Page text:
Missouri's Deadly Epidemic: Unlicensed Drivers
"I told them, nothing good happens at three o'clock in the morning," said Mark Stretz, who still struggles with his grief.
Last month, his two teenage sons took a ride with a friend that ended in a crash, killing 13-year-old Harley. The driver was only 14, and had no license.
"I did it as a kid, my brother did it as a kid, and lots of other kids do it," admitted Mark Stretz. "It's a part of it, but this time it went too far."
And, adults can be an even bigger problem. Missouri State Highway Patrol Lt. Anthony Helfrecht has pulled over drivers with suspended or revoked licenses every week during his six years on the force.
"On Thanksgiving last year, there was a fatal [crash] involving an unlicensed driver," Helfrecht recalled. "He made some wrong decisions along the way and ended up killing a couple of folks. We never like to go to an accident scene such like that, which could have been prevented, but it did happen."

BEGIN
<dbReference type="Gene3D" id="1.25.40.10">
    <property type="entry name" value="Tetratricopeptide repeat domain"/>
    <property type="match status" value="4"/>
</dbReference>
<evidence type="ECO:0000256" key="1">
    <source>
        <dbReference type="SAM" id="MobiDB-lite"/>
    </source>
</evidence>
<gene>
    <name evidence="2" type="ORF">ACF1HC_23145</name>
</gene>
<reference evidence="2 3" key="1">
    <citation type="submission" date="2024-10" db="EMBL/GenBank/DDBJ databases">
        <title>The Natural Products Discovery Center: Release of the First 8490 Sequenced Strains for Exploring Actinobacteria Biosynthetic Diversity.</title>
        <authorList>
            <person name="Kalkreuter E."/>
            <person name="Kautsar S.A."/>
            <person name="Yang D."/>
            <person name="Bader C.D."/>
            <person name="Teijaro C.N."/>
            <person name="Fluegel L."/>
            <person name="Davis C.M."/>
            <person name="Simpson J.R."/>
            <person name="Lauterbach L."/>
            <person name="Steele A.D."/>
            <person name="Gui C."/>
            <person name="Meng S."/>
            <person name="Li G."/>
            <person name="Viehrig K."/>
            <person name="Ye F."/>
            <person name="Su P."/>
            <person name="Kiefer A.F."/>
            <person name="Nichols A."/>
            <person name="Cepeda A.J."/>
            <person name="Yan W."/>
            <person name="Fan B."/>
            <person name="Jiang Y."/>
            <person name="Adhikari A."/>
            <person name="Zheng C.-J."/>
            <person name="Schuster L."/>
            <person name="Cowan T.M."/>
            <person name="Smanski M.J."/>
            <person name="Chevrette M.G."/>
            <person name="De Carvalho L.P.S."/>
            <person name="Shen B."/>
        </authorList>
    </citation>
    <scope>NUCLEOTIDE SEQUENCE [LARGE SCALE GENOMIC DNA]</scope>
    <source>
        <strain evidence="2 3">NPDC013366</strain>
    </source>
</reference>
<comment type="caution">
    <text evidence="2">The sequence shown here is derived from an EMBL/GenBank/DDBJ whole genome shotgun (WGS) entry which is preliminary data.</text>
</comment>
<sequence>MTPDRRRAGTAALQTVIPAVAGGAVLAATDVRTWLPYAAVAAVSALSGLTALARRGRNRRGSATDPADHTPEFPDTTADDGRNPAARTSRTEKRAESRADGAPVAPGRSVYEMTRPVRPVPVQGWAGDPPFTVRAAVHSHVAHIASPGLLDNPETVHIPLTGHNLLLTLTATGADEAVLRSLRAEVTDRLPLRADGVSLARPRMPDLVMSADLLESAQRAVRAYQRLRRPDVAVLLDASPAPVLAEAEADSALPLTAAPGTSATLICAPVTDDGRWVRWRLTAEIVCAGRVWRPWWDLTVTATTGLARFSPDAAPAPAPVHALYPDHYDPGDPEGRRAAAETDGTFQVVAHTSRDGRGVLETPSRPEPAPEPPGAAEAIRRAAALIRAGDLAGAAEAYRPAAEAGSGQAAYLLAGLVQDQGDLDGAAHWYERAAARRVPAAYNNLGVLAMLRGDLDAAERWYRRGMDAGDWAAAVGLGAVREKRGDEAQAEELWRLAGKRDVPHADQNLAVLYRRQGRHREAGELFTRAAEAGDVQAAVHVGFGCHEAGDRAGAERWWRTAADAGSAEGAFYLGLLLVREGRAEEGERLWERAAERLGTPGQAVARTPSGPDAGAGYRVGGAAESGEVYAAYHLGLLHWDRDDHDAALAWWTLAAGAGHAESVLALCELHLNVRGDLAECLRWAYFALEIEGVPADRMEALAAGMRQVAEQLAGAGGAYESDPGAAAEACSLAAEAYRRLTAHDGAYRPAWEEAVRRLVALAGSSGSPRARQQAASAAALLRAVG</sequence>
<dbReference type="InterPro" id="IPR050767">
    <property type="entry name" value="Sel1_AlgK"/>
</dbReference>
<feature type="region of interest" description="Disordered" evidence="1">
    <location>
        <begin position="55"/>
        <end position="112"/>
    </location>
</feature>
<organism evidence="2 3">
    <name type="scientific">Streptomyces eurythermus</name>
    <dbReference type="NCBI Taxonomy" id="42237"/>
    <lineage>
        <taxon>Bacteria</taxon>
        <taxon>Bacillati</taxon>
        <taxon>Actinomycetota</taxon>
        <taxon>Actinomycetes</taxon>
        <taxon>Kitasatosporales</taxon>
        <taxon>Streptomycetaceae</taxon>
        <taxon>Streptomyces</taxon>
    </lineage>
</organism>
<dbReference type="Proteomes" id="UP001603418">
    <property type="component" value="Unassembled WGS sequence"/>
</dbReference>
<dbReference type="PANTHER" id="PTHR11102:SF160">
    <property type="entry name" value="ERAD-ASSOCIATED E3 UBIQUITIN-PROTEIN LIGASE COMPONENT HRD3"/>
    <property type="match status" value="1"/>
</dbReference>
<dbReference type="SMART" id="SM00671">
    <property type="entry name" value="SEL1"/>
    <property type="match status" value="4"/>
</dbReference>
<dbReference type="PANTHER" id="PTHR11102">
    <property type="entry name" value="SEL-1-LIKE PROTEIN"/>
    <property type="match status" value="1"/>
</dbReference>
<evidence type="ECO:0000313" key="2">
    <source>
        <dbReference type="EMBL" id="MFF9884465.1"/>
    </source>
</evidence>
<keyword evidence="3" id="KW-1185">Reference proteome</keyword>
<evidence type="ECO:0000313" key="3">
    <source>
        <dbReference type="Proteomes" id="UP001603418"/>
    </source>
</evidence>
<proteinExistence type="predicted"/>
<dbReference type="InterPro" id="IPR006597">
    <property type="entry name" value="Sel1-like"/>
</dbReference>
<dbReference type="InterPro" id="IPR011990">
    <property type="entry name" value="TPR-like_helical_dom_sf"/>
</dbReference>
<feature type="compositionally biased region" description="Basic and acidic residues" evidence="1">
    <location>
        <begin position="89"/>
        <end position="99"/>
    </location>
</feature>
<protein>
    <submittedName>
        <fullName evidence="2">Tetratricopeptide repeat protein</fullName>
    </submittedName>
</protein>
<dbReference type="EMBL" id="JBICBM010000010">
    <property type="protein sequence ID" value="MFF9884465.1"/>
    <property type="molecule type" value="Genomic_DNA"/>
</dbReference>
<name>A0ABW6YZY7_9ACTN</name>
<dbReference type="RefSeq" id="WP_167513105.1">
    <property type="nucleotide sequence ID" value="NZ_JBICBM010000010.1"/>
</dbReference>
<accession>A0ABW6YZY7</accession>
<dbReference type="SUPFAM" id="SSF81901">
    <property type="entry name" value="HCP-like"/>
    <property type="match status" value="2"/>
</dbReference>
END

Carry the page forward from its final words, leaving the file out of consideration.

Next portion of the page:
Last year, the Missouri Highway Patrol stopped more than 20,000 unlicensed drivers on the road. Some were too young, others had a suspended or revoked license.
But, Chris Ricks of the Highway Patrol said troopers can't catch unlicensed drivers until they break other laws, such as speeding or driving recklessly.
"Unlicensed drivers are not only involved in minor traffic accidents, but they're involved in serious traffic crashes," he explained.
The penalty for unlicensed driving can be a fine of up to $1,000 or up to one year in jail, although jail is the rare exception.
"The most effective deterrent to unlicensed driving comes from insurance companies that raise premiums on drivers who get caught," Ricks added.
Meanwhile, Mark Stretz hopes everyone drives more safely because of his son Harley's death.
"He was a beautiful kid," Mark said with a sob. "If there's any way that your kids don't have access to the keys or anything else, lock it. That's what you need to do."
Missouri isn't the only state that has problems with unlicensed drivers. Arizona passed a law last year, requiring police to impound cars of unlicensed drivers.